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Schneiderman announces targeted advertising campaign to help Buffalo-area homeowners avoid foreclosure rescue scams


Thu, Aug 20th 2015 02:05 pm

Ads promote AGScamHelp.com, a Web-based app that educates consumers on how to avoid and report mortgage rescue scams and obtain help from trustworthy organizations

Attorney General Eric T. Schneiderman today announced a targeted advertising campaign and consumer education initiative to help Buffalo homeowners spot, avoid and report mortgage rescue scams. Mortgage rescue scams prey on homeowners who are in foreclosure or at-risk of foreclosure. Typically, the scammers will provide what seems like a lifeline out of foreclosure, but then will bilk the homeowner while providing little or no help.

The advertisements will target homeowners in areas of the region hardest-hit by these scams, appearing on billboards and in Facebook ads, particularly in ZIP codes that have reported these types of scams most frequently. The ads will direct homeowners to www.AGScamHelp.com, where homeowners can find access to the homeowner protection program, a network of almost 90 housing counseling and legal service agencies funded by the attorney general to provide free services to homeowners facing foreclosure. Schneiderman launched the Web-based app in December in response to an uptick in complaints from lawyers and housing counselors about the prevalence of mortgage rescues scams.

"The most powerful tools to stop mortgage rescue scams are educated, vigilant homeowners," Schneiderman said. "These scams are particularly pernicious, because they take victims of the housing crash and make them victims again. My office will do all we can to ensure homeowners have the tools they need to protect themselves and we will continue to vigorously pursue scammers who target vulnerable homeowners."

The AGScamHelp.com site and the related advertising campaign is supported using funds from the national mortgage settlement, the $25 billion agreement between 49 state attorneys general and the nation's five largest mortgage servicers.

Nationwide, mortgage rescue scammers have conned $100 million from more than 42,000 homeowners, according to a December report by the Center for NYC Neighborhoods and the Lawyers Committee for Civil Rights Under Law.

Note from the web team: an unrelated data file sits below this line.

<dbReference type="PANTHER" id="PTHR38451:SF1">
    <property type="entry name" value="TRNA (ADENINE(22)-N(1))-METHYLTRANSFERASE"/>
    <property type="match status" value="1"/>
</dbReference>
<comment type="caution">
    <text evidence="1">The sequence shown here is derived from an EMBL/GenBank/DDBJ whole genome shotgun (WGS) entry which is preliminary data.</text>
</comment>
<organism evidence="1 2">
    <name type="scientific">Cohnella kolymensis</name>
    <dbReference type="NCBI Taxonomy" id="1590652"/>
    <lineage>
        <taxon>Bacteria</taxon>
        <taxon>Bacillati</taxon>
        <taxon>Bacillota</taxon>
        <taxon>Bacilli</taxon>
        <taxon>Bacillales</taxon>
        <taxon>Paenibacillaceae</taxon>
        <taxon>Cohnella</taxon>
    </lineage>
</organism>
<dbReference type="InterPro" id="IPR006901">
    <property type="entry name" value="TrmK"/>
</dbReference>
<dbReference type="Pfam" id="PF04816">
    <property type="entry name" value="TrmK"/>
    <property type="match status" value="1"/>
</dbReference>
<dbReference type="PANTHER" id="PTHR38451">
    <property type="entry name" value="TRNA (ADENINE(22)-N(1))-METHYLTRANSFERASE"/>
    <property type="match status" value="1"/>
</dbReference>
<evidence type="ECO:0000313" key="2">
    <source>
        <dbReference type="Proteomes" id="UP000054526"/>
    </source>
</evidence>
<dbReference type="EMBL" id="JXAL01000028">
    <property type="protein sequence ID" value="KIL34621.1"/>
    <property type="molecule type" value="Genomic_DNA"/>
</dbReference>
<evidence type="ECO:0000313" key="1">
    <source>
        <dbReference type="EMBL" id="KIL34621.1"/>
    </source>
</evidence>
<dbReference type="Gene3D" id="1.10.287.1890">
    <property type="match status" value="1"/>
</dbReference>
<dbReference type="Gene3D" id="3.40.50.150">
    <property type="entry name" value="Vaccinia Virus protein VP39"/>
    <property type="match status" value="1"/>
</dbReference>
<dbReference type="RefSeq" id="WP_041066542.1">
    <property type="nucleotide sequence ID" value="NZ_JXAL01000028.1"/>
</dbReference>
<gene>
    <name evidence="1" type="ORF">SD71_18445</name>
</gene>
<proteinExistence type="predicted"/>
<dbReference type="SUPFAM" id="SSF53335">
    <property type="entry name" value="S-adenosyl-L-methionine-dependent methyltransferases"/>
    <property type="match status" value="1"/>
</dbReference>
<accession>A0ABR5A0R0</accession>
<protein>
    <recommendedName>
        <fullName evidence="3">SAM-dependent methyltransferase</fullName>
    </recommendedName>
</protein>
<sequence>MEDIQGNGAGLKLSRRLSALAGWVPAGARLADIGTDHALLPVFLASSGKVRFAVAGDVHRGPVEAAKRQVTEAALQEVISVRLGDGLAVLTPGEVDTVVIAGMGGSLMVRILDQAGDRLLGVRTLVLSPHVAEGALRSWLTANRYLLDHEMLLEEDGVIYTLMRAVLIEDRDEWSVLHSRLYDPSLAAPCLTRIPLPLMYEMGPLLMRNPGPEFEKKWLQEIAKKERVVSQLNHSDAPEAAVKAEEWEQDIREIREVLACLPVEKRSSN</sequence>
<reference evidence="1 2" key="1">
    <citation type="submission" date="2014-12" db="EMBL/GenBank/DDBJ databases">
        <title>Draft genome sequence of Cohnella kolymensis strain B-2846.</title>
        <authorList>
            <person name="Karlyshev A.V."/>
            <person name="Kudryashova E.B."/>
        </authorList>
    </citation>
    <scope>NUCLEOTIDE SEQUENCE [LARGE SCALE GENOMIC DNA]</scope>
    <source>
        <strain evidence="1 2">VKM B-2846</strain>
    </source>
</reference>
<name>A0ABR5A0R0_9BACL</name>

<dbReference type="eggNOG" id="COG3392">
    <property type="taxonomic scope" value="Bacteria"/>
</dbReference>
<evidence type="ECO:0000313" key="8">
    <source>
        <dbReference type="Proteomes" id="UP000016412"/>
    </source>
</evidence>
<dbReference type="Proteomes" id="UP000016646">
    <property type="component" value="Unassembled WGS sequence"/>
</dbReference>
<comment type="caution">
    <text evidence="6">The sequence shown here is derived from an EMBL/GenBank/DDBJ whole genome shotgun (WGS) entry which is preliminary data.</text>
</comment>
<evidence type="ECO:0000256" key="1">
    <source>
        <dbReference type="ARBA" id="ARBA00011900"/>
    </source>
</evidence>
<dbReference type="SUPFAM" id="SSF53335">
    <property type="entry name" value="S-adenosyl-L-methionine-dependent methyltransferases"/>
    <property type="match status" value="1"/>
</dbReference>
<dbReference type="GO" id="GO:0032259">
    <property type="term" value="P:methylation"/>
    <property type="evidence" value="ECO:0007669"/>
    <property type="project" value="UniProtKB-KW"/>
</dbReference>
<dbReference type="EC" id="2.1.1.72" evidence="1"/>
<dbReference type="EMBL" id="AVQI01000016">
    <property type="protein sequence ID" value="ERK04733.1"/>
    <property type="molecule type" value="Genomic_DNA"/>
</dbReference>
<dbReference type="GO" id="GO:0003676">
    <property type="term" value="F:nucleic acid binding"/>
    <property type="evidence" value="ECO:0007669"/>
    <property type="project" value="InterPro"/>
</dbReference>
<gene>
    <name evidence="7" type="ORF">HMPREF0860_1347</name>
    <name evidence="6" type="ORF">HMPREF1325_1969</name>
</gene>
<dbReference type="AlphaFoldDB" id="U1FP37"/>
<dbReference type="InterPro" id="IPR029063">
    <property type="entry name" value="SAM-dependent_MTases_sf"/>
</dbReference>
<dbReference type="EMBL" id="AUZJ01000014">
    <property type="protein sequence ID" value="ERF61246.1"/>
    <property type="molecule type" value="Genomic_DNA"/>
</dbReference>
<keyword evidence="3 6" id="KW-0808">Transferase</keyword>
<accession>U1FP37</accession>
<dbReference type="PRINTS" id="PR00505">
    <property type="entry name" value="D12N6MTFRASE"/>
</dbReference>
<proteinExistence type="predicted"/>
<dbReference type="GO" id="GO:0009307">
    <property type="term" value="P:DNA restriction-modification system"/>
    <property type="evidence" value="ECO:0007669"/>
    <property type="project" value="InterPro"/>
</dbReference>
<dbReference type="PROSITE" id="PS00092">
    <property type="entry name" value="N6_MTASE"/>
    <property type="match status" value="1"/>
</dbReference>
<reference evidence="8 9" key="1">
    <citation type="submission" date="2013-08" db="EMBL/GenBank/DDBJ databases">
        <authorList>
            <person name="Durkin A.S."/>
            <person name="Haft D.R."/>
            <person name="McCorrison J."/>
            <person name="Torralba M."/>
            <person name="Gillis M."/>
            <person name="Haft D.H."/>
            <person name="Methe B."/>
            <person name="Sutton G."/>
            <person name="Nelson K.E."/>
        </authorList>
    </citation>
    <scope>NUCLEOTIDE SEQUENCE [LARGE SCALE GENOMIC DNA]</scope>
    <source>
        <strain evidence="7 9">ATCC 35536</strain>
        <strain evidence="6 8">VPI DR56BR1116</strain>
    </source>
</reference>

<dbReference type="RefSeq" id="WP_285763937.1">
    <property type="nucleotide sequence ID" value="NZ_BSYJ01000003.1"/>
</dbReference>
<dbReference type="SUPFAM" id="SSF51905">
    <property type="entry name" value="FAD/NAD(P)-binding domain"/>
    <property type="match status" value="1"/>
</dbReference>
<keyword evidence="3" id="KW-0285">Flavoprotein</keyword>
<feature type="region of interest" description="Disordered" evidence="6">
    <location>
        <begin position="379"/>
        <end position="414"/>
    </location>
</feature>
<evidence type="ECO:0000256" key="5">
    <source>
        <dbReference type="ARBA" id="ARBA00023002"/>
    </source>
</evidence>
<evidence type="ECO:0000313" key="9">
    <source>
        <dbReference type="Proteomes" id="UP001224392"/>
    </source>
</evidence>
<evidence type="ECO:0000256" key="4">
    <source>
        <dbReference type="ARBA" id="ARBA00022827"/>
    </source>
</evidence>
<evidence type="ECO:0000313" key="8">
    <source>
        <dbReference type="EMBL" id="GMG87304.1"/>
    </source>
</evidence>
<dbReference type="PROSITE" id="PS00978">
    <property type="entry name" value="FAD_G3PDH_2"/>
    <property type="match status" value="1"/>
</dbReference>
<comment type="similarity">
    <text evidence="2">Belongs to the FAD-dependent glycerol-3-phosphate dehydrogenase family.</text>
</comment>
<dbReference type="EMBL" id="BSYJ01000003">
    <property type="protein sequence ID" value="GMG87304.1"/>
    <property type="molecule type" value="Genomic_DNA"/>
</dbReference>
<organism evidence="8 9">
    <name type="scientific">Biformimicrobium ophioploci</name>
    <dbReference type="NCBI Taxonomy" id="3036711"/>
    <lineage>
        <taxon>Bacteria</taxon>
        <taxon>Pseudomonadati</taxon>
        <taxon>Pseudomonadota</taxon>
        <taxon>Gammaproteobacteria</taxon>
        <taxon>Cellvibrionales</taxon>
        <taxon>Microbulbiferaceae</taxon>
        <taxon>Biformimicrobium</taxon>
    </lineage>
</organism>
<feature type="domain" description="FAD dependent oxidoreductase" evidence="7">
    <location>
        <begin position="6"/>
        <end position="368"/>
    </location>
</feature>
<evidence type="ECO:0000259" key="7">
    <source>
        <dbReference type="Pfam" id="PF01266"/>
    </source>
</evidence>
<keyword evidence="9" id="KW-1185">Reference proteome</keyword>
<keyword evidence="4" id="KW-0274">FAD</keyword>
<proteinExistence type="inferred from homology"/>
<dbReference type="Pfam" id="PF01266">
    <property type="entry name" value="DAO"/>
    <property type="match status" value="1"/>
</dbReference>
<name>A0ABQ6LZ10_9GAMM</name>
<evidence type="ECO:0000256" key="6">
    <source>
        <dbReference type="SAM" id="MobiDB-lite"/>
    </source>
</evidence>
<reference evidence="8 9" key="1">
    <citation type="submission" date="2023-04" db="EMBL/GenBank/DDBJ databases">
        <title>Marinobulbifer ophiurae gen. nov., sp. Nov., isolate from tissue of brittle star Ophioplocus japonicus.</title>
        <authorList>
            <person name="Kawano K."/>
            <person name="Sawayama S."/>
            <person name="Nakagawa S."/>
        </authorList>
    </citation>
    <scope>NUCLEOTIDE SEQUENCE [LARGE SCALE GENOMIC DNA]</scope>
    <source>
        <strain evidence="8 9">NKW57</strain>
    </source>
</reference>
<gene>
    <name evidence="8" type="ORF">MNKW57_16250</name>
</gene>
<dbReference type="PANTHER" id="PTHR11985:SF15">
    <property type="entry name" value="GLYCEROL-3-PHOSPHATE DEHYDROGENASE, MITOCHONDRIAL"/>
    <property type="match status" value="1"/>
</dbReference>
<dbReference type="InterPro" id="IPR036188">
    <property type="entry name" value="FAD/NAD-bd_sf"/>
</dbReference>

As with the foreclosure crisis itself, New Yorkers have been hit particularly hard by the foreclosure rescue scam epidemic. New York homeowners have submitted more than 2,700 foreclosure rescue scam complaints to the Lawyer Committee for Civil Rights, documenting at least $8.25 million in losses. New York homeowners trail only California and Florida in the number of complaints reported to the Loan Modification Scam Database.

In Erie County, homeowners have reported more than 50 alleged scams to the Lawyers Committee in recent years. On average, each New York victim of a foreclosure rescue scam reported a loss of $4,183 - about $900 more than the national average. Beyond the immediate losses, these scams often result in a domino effect that raises that dollar figure: Homeowners can end up losing tens or even hundreds of thousands of dollars more because their homes fall into foreclosure as a direct result of the scam. 

The oversight and management of AGScamHelp.com and the homeowner protection program come from two nonprofits: the Center for New York City Neighborhoods and Empire Justice Center. According to these agencies, homeowner protection program grantees are reporting a record number of clients who have been scammed by a mortgage rescue company before they find their way to the HOPP program.